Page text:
China has completed construction of its fourth Antarctic research station, Taishan, the State Oceanic Administration said Saturday. Photo: Xinhua
China has opened a fourth Antarctic research base, boosting the country’s ambition to build itself into a maritime power, the State Oceanic Administration (SOA) said on Saturday.

Taishan station is 76 degrees 58 minutes east longitude and 73 degrees 51 minutes south latitude on the East Antarctic inland ice sheet at an altitude of 2,621 meters.

The site is between Zhongshan and Kunlun stations, which were previously built by the Chinese. The yearly average temperature there is about minus 36.6 degrees Celsius.

Taishan station, which measures 1,000 square meters with its main building 410 square meters, is one of seven international inland research stations on the continent.

President Xi Jinping congratulated on the research base in a letter, saying that scientific research in the Antarctica is important for the exploration of nature and development of mankind.

Xi noted that the base will not only be a platform for China’s scientific research but also for exchanges with scientists from other countries.

Qu Tanzhou, head of the Chinese Arctic and Antarctic Administration under the SOA, said that Taishan’s circular structure will help prevent an the accumulation of snow around the station during winter when gales are common in inland areas on the continent.

It can accommodate up to 20 people during the Antarctic summer and is equipped with a runway for fixed-wing aircraft, specially designed for taking off on snow and ice.

The station’s facilities can be used for scientific observation, accommodation, power generation, storage, machinery maintenance, communication and emergency shelter.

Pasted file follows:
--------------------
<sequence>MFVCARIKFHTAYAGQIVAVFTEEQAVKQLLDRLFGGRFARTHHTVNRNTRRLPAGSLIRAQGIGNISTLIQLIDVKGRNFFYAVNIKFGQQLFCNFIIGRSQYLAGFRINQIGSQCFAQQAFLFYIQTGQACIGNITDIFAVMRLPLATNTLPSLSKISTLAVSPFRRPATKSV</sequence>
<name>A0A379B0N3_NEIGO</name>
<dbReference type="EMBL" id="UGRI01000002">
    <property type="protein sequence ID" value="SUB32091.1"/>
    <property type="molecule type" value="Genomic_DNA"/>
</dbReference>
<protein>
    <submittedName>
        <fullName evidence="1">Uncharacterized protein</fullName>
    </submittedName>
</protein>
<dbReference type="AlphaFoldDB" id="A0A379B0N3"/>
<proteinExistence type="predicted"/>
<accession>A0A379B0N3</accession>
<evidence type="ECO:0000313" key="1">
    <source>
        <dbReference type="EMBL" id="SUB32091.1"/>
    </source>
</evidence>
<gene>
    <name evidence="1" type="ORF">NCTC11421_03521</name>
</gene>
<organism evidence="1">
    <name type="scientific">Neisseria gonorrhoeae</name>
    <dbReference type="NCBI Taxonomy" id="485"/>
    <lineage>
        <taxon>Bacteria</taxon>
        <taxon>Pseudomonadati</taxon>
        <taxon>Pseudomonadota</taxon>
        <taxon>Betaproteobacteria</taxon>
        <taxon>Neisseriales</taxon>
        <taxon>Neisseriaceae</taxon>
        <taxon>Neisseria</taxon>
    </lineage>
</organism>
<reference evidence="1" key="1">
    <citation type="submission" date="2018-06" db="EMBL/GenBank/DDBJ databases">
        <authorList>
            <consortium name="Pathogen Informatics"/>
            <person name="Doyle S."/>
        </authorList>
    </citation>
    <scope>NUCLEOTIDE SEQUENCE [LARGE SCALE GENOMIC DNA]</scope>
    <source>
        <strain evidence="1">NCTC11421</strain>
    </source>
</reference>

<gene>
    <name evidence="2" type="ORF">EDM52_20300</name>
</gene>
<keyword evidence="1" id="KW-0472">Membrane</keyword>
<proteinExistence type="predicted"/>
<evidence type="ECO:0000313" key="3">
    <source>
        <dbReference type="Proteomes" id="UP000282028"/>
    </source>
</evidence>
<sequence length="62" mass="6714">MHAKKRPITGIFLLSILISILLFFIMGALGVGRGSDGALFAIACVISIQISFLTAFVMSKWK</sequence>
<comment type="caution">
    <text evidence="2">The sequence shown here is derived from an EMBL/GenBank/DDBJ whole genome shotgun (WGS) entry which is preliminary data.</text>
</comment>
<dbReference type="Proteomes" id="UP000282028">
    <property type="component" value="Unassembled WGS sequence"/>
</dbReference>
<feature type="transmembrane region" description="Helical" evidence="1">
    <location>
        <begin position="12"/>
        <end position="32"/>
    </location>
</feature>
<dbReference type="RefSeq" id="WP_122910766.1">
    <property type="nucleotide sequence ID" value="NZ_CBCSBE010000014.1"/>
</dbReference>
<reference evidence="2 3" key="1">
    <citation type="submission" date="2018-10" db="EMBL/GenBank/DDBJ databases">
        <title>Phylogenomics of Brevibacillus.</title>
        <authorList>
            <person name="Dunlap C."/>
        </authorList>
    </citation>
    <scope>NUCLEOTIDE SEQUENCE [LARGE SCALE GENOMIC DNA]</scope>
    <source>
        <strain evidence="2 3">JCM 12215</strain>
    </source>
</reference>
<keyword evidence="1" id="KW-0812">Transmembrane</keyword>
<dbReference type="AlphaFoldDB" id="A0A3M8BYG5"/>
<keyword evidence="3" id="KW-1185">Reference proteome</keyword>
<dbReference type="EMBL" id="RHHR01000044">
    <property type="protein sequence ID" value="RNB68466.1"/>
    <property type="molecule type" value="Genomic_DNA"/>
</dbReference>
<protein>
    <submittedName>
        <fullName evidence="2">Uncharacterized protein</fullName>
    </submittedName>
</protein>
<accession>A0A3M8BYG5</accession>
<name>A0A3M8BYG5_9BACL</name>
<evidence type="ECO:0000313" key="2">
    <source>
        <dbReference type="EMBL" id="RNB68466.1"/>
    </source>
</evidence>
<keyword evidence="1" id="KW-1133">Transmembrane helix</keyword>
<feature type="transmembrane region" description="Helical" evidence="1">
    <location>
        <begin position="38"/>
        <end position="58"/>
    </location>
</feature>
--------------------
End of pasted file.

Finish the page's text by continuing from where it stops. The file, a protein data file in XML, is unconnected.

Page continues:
“The temperature inside Taishan station can reach 20 degrees Celsius with the help of power generation equipment, which enables people to cook and take showers,” Qu said.

It also has oil storage installations and equipment to support a 400-tonne inland transportation vehicle team.

Qu said construction of its main building has been completed, but conditions are not yet suitable for people to live there.

According to the SOA, the station was built by the team of China’s 30th Antarctic scientific expedition mission. It took a 28-strong crew 53 days to build the station.

Taishan station, which will be used in summers, is expected to be in service for the next 15 years.

“We will build another research station near the Ross Sea, close to the South Pole, which can be used all year round,” Qu said.

China’s first Antarctic expedition in 1984 was the first step toward establishing the four research centers on the continent — Great Wall, Zhongshan, Kunlun, and now Taishan. The first station, Great Wall, opened in 1985.

Noting that China’s polar explorations still lag behind developed countries, Qu said the number of American people undertaking polar research in one year outstripped China’s total number that have been conducting such research over the past 30 years.

China’s leadership outlined the country’s “maritime power” strategy at the 18th National Congress of the Communist Party of China in late 2012, calling for increased capacity for exploiting marine resources, protecting the marine environment and safeguarding the country’s maritime rights and interests.